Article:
17 January 2013

Business As Usual: An Insider's Look at Publishing


I think publishing has changed in ways that we haven’t begun to come to grips with. The changing landscape of the media-intensive culture we live in necessitates that we become content providers in ways we didn’t need to worry about even five years ago. While that’s exciting, on the one hand, on the other I find it, frankly, daunting.

So here is Aunt Noony’s down-and-dirty look at publishing, from my perspective. The biggest change I’ve seen is the eclipse of New York traditional publishing by the digital-first providers, which then turned so-called “traditional” publishers into digital-first by necessity. But what does all that bla-bla mean?

I’m going to pretend for a moment that my reader is a reader, and not an author, just so we can all get on the same page. To writers of my acquaintance, and at writing conferences, the term “New York,” “traditional publishing,” and even, sometimes, “real publishing” is used to mean the big houses, or “the Big Five”: Hachette Book Group, HarperCollins, Penguin, Random House, and Simon & Schuster. Technically, as of November, 2012, it’s the big four, since Penguin and Random House merged.

Digital-first is a term used to refer to houses that publish books in digital form first, and was coined as a way to step away from the idea that publishers that started out as e-publishers were simply “small presses.” Small press is a publishing house that releases a limited number of titles in a year, usually to specific market segments. Before the advent of digital publishing, authors really only had two possible markets: try to get into one of the big houses, or choose a small press and potentially smaller sales. (It’s worth noting that not all small presses mean smaller sales and not all “big five” contracts translate to big money.)

In 2010, Amazon announced that ebooks sold more than hardcovers, which shocked many people in the industry and observing it. (WSJ and NYT stories.)  Would that spell the end of traditional (i.e. paper) publishing? Speculation ran high as to when paper would end, how it would end, and how large a piece of the pie ebooks would consume. Fast forward to January 2013 and ebooks are an established part of the marketplace and a large portion of the reading public doesn’t know what they did before their e-reader. That’s not to say books in paper form are gone, but the trend is clear: ebook sales are growing, paper sales are flat or declining across all sectors, and New York houses have paid attention. The Big Five have started putting real money behind their ebook initiatives and digital-first publishing has hit the mainstream.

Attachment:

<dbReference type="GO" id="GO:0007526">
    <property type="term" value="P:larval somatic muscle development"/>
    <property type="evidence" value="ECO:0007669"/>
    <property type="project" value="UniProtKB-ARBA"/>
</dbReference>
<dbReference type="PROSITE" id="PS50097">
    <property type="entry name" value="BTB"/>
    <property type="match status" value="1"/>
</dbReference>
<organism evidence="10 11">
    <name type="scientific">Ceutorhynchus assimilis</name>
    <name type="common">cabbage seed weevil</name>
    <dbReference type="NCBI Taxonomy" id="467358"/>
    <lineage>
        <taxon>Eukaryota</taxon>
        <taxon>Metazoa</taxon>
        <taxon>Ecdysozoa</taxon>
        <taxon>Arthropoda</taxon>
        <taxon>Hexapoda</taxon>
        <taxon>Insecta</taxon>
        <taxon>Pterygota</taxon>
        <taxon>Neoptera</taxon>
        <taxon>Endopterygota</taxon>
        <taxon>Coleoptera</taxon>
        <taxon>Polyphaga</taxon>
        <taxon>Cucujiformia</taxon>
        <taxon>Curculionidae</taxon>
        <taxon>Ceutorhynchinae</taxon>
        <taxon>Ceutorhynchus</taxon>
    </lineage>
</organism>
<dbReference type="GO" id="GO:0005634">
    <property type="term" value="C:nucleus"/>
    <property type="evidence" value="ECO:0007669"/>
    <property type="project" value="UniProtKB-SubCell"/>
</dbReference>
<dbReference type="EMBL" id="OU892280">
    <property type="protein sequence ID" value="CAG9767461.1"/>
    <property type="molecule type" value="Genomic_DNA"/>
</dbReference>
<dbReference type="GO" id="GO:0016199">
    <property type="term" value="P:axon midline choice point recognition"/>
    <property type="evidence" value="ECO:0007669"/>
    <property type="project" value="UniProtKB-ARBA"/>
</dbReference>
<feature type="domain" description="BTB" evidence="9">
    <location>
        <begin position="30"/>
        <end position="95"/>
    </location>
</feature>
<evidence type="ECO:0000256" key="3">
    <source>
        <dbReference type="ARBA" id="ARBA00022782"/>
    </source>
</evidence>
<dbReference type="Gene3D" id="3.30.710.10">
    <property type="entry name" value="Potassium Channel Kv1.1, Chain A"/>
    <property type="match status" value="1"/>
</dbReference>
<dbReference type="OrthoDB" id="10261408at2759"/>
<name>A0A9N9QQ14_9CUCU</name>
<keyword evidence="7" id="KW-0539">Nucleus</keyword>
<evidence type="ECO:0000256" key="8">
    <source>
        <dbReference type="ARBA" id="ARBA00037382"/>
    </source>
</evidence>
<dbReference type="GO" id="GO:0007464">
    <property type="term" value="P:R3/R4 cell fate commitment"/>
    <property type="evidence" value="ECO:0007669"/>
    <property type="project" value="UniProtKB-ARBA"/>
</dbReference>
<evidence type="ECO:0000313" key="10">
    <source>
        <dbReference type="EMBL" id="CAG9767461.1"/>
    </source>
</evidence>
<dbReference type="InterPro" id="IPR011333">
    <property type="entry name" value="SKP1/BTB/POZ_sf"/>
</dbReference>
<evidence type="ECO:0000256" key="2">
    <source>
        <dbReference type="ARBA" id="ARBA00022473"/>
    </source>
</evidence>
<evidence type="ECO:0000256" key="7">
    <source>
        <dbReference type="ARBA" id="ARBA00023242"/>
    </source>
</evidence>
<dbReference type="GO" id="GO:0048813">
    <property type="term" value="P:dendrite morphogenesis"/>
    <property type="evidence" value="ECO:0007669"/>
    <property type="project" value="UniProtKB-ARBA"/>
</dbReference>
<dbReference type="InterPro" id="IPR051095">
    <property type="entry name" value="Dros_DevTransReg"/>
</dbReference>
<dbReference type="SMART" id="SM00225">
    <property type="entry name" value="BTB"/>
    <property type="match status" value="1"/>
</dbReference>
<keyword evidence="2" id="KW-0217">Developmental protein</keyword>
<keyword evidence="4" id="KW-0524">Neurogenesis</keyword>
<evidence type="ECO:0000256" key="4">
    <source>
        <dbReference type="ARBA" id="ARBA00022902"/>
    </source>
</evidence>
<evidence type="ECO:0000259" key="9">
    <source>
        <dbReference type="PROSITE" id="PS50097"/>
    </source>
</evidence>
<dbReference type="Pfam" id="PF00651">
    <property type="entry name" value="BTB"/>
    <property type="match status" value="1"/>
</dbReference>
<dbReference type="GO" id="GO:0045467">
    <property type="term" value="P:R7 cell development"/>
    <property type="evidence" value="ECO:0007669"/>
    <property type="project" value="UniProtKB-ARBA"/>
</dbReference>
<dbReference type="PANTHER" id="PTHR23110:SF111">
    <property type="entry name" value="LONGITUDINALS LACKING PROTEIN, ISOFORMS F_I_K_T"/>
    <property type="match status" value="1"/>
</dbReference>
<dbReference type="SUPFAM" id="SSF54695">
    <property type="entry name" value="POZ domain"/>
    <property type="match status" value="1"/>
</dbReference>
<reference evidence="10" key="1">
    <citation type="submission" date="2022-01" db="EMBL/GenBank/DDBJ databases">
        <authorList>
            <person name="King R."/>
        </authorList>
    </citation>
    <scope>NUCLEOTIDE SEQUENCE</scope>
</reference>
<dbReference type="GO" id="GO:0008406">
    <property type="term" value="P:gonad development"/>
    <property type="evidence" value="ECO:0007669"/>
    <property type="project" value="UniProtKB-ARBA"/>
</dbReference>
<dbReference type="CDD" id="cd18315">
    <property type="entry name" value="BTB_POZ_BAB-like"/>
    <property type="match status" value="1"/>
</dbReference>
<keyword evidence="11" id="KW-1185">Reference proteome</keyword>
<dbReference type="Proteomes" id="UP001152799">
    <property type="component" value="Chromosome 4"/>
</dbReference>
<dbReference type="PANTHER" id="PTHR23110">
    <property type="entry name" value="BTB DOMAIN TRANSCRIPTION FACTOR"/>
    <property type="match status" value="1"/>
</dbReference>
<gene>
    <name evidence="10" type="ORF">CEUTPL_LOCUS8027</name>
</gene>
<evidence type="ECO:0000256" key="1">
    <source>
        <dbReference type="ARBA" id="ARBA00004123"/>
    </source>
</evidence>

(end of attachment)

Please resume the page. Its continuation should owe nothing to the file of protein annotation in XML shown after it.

I could speculate as to what I think will happen in the next two years, but I don’t think that adds to the discussion. What will be, will be. My job, as an author and content provider, is to write the content, not worry about the channel. I need to understand the channel, but I don’t need to worry about it. The changes in the channel don’t change the fundamental nature of what I do as a writer: I still craft stories. How they get from my mind to the reader’s mind is not as important as that they get written first.

At the risk of sounding like I’m contracting myself, I do think it’s incumbent on us as authors to pay attention to the changes in the marketplace and to understand the channel. As interested readers, we can follow it as well, if for nothing else than to be witness to the greatest shift in media consumption since the printing press. So here’s what I’m going to do instead of make predictions. I’m going to show you a window into the predictions of the “big boys.”

While any publicly-traded company that trades on an exchange in the United States is required to disclose a ton of information on a regular basis, I found that none of the Big Five are publicly traded (though a couple parent companies of the publishers are). If the company is private it’s a little harder to get information on their official opinions, but you can always start by visiting their website and digging around.

Yahoo Finance and Morningstar have a wealth of information available, as does Bloomberg Online. Using the Big Five as an illustration:

  1. Hachette Book Group is now a private company. more>>
  2. HarperCollins is now part of Rupert Murdoch’s NewsCorp. more>>
  3. Penguin and Random House merged in November, 2012, creating the largest publisher of consumer books. The merger still has to be approved because of ongoing litigation against Penguin for price-fixing of ebooks. more>>
  4. Simon & Schuster is a part of CBS. more>>
Barnes and Noble and Amazon are publicly traded, however, and their quarterly reports to Wall Street and investors are archived on Morningstar. I recommend you check them out.

  1. Amazon.com; Ticker Symbol AMZN; Q3 2012 Earnings Call Transcript
    (Q4 comes out the end of January, 2013; keep your eyes peeled for the transcript)
  2. Barnes & Noble, Inc.; Ticker Symbol BKS; Q2 2013 Earnings Call Transcript

I suppose, in closing, I will leave you with the thought that as authors, we must understand that we are, also, in the publishing business. The better we can understand that business, the better – more effective – we can participate.

What questions do you have about the publishing industry in general or any of the specifics I’ve included above? Don’t be shy. It’s a complex subject, but we can figure it out together.

Write on!

--
“It takes courage to grow up and become who you really are.”
- E.E. Cummings

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Check out BURNING BRIGHT, available from Samhain Publishing.
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